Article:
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Aston Martin Needs An F1 Simulator To Develop The Valkyrie

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It's that much closer to an F1 car for the road than anything else ever made.

The term "race car for the road" gets thrown around a lot. But if any road-going vehicle manages to approach the extreme levels of performance achieved by F1 cars, it'll be the Aston Martin Valkyrie. In fact, the highly anticipated forthcoming hypercar appears to be so far beyond anything else on the road that Aston Martin had to use an F1 simulator in its development.

Fortunately, the British automaker just so happens to have one at its disposal, thanks to its partnership (and adjoining Advanced Performance Centre) with Red Bull Racing in Milton Keynes.

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Initially announced as project AM-RB 001, the Valkyrie will be Aston Martin's most extreme street-legal vehicle yet, and the first time Red Bull will translate its racing prowess to the road. Its extreme shape stems from a joint design effort between Aston's chief creative officer Marek Reichman and legendary racing engineer Adrian Newey, and is built around an open floor plan to optimize airflow and reduce wind resistance. At its heart sits a 6.5-liter V12 being developed by Cosworth – naturally aspirated but augmented by a hybrid assist from electric-supercar specialist Rimac, with a seven-speed dual-clutch transmission from Ricardo.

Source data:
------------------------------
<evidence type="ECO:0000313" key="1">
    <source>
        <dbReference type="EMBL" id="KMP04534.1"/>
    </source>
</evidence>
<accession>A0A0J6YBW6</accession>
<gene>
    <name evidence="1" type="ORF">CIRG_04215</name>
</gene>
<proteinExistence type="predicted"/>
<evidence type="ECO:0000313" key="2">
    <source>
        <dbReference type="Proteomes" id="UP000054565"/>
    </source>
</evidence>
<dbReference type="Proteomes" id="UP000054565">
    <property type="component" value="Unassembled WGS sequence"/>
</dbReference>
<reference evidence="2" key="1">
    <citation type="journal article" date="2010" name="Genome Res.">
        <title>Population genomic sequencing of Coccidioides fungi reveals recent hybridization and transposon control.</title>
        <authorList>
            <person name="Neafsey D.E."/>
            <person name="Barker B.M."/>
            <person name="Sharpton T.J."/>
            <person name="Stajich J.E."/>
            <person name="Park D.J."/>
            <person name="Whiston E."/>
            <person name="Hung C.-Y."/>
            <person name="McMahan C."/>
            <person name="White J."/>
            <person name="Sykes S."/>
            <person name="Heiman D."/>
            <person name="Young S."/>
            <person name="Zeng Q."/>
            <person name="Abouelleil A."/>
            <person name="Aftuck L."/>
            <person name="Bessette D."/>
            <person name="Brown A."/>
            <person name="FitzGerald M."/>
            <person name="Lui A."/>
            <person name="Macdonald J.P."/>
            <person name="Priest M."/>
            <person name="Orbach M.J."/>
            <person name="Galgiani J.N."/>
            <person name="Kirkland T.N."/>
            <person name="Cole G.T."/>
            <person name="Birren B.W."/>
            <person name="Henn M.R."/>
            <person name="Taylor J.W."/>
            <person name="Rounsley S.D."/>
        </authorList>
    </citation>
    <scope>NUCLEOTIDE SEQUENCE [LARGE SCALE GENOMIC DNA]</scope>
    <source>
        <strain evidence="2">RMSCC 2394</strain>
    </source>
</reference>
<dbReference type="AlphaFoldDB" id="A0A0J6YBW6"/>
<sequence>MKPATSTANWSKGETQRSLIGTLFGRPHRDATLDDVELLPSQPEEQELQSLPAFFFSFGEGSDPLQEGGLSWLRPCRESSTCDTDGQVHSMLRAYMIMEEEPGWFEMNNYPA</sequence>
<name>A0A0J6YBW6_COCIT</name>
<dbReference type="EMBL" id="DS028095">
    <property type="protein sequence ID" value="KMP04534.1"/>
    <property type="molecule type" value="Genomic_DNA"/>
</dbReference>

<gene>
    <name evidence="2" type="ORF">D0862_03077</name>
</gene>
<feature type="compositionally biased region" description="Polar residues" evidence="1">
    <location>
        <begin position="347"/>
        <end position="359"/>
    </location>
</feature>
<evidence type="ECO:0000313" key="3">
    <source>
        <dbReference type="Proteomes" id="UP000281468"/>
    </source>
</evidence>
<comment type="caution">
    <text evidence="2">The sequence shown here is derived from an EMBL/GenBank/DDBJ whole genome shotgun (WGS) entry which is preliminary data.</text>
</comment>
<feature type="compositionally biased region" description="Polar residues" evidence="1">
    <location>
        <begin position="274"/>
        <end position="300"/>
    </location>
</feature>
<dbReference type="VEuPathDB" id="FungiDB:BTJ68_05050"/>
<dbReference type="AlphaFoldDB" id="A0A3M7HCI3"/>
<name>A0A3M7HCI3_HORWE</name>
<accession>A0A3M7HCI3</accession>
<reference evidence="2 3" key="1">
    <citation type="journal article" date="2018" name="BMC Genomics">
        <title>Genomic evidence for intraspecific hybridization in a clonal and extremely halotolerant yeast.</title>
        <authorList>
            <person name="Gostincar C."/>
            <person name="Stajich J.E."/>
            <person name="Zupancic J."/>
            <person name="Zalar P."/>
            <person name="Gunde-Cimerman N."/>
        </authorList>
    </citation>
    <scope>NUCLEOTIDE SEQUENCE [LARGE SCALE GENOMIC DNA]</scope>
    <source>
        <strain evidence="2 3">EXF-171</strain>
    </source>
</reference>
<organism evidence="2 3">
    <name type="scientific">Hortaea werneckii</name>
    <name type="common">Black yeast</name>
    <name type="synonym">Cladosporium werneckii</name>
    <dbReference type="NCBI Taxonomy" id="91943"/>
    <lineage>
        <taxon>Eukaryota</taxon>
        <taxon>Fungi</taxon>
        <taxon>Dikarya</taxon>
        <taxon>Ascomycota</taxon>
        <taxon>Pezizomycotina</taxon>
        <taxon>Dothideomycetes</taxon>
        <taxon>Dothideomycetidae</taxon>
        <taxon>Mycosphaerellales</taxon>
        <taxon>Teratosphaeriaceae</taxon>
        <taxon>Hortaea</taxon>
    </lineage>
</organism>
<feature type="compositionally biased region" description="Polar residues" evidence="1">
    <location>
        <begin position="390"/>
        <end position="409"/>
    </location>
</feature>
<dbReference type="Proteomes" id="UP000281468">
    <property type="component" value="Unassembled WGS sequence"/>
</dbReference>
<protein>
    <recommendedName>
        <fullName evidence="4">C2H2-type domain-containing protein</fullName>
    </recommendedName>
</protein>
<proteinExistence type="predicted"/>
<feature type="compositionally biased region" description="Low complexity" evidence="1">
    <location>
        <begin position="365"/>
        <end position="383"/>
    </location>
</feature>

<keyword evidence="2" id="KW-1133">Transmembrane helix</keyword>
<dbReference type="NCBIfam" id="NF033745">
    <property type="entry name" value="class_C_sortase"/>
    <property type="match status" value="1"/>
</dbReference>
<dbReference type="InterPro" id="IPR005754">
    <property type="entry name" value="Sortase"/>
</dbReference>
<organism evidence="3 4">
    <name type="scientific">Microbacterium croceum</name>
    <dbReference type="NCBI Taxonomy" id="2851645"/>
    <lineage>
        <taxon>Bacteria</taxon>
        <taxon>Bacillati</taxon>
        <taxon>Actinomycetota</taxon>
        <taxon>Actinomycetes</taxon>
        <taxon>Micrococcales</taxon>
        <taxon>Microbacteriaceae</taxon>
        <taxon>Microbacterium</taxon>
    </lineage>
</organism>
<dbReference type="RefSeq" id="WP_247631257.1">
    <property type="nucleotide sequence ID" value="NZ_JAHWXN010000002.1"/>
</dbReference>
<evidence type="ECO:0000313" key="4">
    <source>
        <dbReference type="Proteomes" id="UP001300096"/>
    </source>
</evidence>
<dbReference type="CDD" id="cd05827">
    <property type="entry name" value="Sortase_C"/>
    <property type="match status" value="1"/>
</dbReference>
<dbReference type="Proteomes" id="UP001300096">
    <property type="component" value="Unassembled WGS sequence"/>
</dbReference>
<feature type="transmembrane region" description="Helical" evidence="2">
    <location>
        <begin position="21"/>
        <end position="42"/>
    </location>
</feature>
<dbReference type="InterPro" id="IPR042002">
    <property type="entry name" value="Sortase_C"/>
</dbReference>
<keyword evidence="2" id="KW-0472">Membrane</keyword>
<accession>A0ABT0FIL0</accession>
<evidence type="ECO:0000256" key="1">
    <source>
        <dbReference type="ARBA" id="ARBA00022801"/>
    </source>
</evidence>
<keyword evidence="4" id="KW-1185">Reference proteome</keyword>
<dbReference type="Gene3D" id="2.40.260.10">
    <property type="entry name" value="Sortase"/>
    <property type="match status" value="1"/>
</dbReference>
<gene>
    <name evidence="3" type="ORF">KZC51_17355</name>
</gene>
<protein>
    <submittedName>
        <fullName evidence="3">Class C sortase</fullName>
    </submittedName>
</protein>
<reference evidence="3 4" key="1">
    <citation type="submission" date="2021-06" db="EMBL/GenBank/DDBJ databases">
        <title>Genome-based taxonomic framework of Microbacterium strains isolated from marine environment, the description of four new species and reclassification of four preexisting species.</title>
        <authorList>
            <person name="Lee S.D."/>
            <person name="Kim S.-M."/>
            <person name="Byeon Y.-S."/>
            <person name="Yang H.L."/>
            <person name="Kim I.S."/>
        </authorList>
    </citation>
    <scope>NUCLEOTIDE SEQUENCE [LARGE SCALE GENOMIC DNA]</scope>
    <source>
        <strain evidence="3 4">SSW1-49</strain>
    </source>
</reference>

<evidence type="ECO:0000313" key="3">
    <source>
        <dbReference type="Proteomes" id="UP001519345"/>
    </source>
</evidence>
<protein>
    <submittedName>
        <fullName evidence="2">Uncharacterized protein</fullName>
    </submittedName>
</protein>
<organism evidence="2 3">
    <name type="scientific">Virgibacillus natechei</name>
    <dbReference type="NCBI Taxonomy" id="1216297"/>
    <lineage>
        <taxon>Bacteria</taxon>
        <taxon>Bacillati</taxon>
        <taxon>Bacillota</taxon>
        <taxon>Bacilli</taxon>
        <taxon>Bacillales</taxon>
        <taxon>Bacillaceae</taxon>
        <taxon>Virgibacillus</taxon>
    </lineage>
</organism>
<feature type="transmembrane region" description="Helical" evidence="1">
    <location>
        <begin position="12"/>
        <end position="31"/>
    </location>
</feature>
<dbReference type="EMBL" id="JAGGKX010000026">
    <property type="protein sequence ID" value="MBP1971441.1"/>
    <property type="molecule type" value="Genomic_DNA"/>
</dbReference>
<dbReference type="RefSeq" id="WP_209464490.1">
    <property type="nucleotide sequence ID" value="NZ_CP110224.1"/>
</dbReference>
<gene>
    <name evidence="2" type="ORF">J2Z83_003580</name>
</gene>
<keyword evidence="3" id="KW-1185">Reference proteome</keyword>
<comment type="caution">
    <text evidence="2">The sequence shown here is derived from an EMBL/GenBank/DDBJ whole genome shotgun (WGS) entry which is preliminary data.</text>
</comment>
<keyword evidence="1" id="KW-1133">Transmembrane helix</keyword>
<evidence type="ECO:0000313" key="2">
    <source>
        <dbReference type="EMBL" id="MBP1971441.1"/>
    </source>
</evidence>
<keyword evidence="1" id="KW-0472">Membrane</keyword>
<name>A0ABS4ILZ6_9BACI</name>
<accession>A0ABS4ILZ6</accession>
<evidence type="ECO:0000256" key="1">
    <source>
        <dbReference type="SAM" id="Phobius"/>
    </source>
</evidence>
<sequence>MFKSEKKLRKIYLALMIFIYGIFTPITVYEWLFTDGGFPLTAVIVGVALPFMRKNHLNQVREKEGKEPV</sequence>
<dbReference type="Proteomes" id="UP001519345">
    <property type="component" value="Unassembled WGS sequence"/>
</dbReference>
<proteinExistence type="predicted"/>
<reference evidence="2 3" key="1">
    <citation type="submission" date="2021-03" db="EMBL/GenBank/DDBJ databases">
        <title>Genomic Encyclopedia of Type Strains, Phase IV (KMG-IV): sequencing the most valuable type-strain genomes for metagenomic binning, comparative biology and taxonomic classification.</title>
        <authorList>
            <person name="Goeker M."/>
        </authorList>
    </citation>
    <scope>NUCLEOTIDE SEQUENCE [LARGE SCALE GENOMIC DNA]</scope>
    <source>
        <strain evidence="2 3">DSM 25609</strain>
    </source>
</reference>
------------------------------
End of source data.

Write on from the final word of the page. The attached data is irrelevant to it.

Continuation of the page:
That's the same company that builds Bugatti's gearboxes and McLaren's engines. But that's not the only thing the Valkyrie shares with its rivals from Woking. Beyond its British origins and the essential concept of applying F1 experience into a road-going supercar, Aston poached McLaren's longtime chief test driver Chris Goodwin to usher its most daring project into fruition. And he's taken us behind the scenes of the Valkyie's ongoing (and surely exhaustive) development in this latest three-minute video, so we're gonna shut our traps now and let him do the rest of the talking.